In truth, there are lots of home improvements that can be done on the farm, both on the inside and the outside of our property. However, very few have the impact of new siding. With the right choice, it can give your farm home a unique appearance. In terms of curb appeal, new siding can have a dramatic effect. In this short guide, we want to discuss the primary considerations when choosing a material before then looking at the main four options that seem to have passed the test of time!
How is the climate where you live? If you get lots of rain, you will need a siding material that offers water resistance. By doing this, you can prevent decay and extend the life of the siding. For example, wood siding in Washington State might not be the best option for the long run. While on the note of the weather, those in warmer climates like Arizona may want to consider energy efficiency. When a siding offers thermal insulation and a proper R-value, heat should remain inside the home, and you can save money on energy bills (an attractive proposition for buyers!). You may also want to reach out to a siding installation contractor to discuss the best options siding options for your area. A siding contractor will know the outdoor elements in your local area and which siding types are best for you.
For some, the appearance will be the most critical factor. While stone and brick are limited in terms of color, you can almost choose from a full-color wheel with vinyl. Of course, you also need to remember the exterior and structure of your home. For example, a stone veneer siding may not suit a three-story Victorian house on a three-acre farm.
For others, they care more about the eco-friendly nature of siding. While wood is naturally green, fiber cement also contains cement, clay, sand, and wood-pulp fibers. Most farm properties would be well suited for this option.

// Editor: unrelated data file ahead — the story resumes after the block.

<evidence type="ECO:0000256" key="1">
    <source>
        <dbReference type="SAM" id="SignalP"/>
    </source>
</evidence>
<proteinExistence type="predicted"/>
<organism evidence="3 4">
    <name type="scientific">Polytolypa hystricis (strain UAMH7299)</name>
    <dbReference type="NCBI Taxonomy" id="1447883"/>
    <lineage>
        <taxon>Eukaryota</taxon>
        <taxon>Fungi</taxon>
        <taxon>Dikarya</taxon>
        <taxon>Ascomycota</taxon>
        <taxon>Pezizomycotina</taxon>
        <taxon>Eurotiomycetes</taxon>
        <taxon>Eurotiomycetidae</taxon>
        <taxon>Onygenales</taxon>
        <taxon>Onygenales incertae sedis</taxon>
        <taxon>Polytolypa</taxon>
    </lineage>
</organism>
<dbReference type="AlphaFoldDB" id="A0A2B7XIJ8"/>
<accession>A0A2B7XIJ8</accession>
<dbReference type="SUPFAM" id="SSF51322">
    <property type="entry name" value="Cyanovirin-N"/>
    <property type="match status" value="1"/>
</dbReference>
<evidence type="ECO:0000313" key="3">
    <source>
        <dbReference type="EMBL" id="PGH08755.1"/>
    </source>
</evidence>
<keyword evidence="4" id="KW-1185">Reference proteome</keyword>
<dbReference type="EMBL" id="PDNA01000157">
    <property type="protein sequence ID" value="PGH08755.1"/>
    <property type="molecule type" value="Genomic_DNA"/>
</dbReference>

Finally, two other considerations would be durability and cost. How much money do you have to spend on siding? How long do you want the siding to last before it requires maintenance, painting, or even replacing completely?
Types of Siding For Your Farm
In truth, there are four main types of siding. Although you will find others that aren’t on this list, these four tend to be the most popular siding types found on farm properties. You can also consult a
1. Metal Siding
Generally made of steel and aluminum, this option was first introduced because of the high maintenance required with other materials. Especially considering the ubiquitous nature of overseas steel at a low cost, it’s an affordable option for those who need it. Not only is metal inherently durable, but some homeowners are also choosing to finish with vinyl or plastic coatings, which adds resistance against weathering and fading.
With very little maintenance required, some manufacturers offer a 35-year warranty, and the average cost is around $6 per square foot for steel and $5 for aluminum.
2. Wood Siding
Whether using planks, panels, or boards, wood is often considered the most beautiful siding. It can add character to a home, and there are several finishes and styles. On the other hand, there are two main problems with wood siding; the high cost and high maintenance. When installing wood, you will also need to add a stain or paint finish. Unfortunately, there’s also a risk of insect infestations, rotting, and damage when exposed to the sun.
3. Vinyl Siding
Next up, the industry continued to look for ways to overcome the problems with wood, and this led to vinyl. It’s available in all sorts of styles, it’s relatively affordable, and it doesn’t require much maintenance. In fact, the color goes right through the material, which makes painting unnecessary.
4. Fiber Cement Siding
Finally, this is the newest development in the market as a low-maintenance, durable product. Made from recycled materials, it’s installed in a similar way to wood and is available in different styles. Unfortunately, it costs an average of $10 per square foot.
With this, hopefully, you now know more about siding, the considerations to make, and the primary materials. Good luck when choosing for your home!